Time, Love, Memory

Time, Love, Memory (A Great Biologist and His Quest for the Origins of Behavior) Author Jonathan Weiner / A Borzoi Book Published by Alfred A. Knopf, Inc / Copyright 1999 / Hardbound, 300 Pages

This is a wonderfully written behind-the-scenes look at Science being done – wet and wild and messy and all kinds of mind-boggling.

My mind was boggled by the tenacity of scientists. Just reading about all the work that they do makes me mentally exhausted. I’ve long thought scientists were really a tough bunch ever since I watched some botanists collecting samples while hanging on a side of a slippery mountain cliff face. Hard-core!

The title of the book is deceptively simple, and yet the mysteries behind Time, Love and Memory are deep and vast and unfathomable for most of us. How do we know time? What IS time? How do we fall in love? How do we make memories? What determines what color our eyes will be, and will it also determine how we see ourselves and other people? And why do I find these fascinating?  It’s great to read about these things — I think my love of reading is also in my genes. (Though I wish I also inherited a better memory and better brain power to go along with it. Sigh.)

Author Jonathan Weiner has given his readers a great gift – a quiet seat inside the laboratories from where we can see for ourselves the unfolding stories of discoveries that have changed our world. His is an almost invisible hand that moves us along the narratives.  And I appreciate that there’s no heavy-handed voice-over lectures that some writers do to pound on the reader that “I’m so smart I understand all these”.

Instead, the way Weiner writes is that the more I got into it, I began to feel confident that even I would be able to understand all these. (Not that I did all the time, but I was not intimidated by my own limited abilities).  I was simply and naturally pulled in by the story and the technical parts became totally organic to the telling and didn’t stress me out.  The experience is more like a movie that weaves along timelines and plots and you only have to stay alert to keep pace with the many characters that come in and out.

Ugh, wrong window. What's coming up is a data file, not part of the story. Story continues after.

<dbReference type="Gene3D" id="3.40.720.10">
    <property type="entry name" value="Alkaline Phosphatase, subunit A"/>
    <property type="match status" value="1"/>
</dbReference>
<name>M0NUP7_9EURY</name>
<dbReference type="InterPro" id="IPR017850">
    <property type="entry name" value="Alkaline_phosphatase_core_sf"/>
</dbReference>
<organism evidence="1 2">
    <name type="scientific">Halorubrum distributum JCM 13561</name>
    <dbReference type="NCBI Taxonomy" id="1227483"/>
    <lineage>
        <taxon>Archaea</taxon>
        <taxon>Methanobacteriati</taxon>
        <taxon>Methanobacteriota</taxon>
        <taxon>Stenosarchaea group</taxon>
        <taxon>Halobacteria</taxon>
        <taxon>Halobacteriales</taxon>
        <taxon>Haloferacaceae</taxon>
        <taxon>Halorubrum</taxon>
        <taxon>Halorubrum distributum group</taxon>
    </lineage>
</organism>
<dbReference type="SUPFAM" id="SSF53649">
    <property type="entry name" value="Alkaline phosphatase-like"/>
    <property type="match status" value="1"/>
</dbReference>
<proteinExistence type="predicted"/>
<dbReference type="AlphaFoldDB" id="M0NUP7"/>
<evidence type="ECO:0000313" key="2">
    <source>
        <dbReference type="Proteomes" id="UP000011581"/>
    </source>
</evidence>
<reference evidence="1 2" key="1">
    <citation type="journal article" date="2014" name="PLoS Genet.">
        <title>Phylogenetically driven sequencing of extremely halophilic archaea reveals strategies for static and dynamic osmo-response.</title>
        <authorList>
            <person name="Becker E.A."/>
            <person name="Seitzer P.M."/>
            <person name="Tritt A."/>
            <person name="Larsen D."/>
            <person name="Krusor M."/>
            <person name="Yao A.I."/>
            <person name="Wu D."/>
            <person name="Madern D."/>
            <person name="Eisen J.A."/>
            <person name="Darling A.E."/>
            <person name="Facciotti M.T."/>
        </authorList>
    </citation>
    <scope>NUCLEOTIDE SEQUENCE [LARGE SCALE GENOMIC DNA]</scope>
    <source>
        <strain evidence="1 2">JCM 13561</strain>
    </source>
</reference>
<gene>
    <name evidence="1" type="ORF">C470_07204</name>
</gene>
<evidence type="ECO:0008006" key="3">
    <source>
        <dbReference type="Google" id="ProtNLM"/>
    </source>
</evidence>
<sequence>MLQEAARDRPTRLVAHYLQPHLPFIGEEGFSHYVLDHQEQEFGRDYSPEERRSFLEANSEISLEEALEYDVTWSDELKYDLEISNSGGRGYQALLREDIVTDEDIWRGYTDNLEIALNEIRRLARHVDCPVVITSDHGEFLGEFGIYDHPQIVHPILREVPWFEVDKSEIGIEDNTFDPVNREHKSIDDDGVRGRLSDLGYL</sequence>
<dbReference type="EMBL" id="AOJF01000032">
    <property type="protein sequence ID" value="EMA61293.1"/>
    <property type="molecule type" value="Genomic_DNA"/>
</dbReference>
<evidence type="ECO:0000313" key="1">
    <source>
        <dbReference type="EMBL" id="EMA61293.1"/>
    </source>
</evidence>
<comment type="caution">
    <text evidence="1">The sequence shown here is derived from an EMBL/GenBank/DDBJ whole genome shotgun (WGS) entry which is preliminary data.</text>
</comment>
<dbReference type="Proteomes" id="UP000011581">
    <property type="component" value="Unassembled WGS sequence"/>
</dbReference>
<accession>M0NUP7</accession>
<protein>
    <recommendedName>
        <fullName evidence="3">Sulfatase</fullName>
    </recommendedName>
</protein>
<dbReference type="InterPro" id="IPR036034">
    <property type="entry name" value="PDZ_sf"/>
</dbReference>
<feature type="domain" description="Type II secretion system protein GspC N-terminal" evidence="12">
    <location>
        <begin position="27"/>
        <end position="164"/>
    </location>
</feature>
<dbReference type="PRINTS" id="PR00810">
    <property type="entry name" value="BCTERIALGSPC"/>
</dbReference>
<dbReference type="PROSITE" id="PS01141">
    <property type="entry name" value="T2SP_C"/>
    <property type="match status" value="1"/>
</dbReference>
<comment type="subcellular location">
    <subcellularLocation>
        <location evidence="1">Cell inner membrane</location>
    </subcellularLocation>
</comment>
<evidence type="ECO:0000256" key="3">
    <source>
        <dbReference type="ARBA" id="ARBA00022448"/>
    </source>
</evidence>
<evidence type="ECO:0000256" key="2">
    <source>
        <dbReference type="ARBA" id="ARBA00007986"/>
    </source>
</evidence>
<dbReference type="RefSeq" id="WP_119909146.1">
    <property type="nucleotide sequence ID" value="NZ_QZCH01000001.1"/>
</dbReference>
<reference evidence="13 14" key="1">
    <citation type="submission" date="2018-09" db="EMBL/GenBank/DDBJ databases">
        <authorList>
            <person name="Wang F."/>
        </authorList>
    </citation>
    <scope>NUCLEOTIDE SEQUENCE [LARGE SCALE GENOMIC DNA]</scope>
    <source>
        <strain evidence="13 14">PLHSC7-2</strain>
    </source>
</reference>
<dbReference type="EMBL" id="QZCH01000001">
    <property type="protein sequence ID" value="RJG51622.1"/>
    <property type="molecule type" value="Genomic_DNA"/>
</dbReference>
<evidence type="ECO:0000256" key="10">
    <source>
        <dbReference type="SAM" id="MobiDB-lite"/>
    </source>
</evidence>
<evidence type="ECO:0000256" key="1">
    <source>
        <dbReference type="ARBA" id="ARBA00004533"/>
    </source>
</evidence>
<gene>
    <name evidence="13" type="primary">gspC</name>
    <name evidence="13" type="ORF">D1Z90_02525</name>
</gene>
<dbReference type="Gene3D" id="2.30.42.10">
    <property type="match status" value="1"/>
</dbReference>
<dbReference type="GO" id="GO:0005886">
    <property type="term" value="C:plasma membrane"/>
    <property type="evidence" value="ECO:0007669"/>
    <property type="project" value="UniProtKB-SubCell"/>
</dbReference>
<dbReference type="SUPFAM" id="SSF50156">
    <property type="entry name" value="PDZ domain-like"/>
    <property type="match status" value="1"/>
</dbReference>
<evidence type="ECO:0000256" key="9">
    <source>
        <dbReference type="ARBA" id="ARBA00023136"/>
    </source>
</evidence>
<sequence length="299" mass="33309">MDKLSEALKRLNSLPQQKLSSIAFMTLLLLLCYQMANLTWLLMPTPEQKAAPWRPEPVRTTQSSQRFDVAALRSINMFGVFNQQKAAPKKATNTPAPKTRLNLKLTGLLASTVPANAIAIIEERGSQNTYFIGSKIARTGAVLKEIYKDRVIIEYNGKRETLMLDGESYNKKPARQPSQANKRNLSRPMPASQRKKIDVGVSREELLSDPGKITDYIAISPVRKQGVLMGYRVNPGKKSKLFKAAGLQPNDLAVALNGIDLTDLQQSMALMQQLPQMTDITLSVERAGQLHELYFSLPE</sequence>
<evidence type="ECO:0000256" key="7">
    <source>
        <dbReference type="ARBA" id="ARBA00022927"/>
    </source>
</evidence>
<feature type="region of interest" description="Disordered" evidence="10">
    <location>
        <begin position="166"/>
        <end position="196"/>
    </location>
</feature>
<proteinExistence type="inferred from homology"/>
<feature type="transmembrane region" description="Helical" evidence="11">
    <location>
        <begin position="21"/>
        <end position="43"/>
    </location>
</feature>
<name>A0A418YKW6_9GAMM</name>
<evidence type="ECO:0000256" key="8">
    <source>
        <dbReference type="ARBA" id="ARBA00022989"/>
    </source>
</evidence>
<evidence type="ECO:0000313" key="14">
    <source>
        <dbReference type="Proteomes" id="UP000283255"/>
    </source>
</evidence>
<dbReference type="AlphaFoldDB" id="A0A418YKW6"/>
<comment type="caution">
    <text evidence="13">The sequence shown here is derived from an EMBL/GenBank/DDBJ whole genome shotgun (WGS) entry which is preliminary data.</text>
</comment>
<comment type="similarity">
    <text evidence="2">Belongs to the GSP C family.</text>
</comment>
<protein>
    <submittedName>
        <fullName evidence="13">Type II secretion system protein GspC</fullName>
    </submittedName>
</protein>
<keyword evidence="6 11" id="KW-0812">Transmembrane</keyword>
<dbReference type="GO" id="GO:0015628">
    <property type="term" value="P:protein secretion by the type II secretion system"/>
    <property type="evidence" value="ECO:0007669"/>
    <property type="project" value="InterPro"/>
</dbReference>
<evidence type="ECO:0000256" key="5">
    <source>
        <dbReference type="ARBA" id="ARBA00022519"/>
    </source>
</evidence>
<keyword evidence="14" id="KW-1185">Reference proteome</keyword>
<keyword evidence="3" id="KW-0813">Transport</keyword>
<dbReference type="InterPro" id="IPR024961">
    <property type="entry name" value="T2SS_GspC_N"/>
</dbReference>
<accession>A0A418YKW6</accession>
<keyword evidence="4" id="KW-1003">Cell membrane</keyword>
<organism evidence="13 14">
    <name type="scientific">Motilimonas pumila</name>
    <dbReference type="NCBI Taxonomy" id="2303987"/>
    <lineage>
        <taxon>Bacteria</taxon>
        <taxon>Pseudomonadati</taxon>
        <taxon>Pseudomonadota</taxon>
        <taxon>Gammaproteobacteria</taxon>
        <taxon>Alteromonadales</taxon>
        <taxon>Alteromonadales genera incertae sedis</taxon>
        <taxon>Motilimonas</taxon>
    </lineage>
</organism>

And what characters we have in this story. The central figure of the book may not be as familiar to some of us – Seymour Benzer – but you probably know Watson and Crick. Yes, this story is set at that time, with that generation, when molecular biology and genetics were born – not too long ago really. Really.

How amazing that all these were happening when I was just placidly going through elementary school and the entire Nancy Drew and Hardy Boys series. While somewhere in the world sparks of genius were being fanned into flames of new knowledge. This is what genius is, I’ve always thought – the ability to think new. I take great pleasure in reading about the genius of other people – it somehow gives me hope. Pleasure and hope – this is what good books give me.

After I read this book, I’ve been on the look out for Weiner’s other works – “The Beak of the Finch: A Story of Evolution in Our TIme” (for which he was awarded the 1995 Pulitzer Prize for General Non-Fiction), “The Next One Hundred Years: Shaping the Fate of Our Living Earth”, and his latest “Long for This World: The Strange Science of Immortality”.  My quest continues…back to the Hunt.

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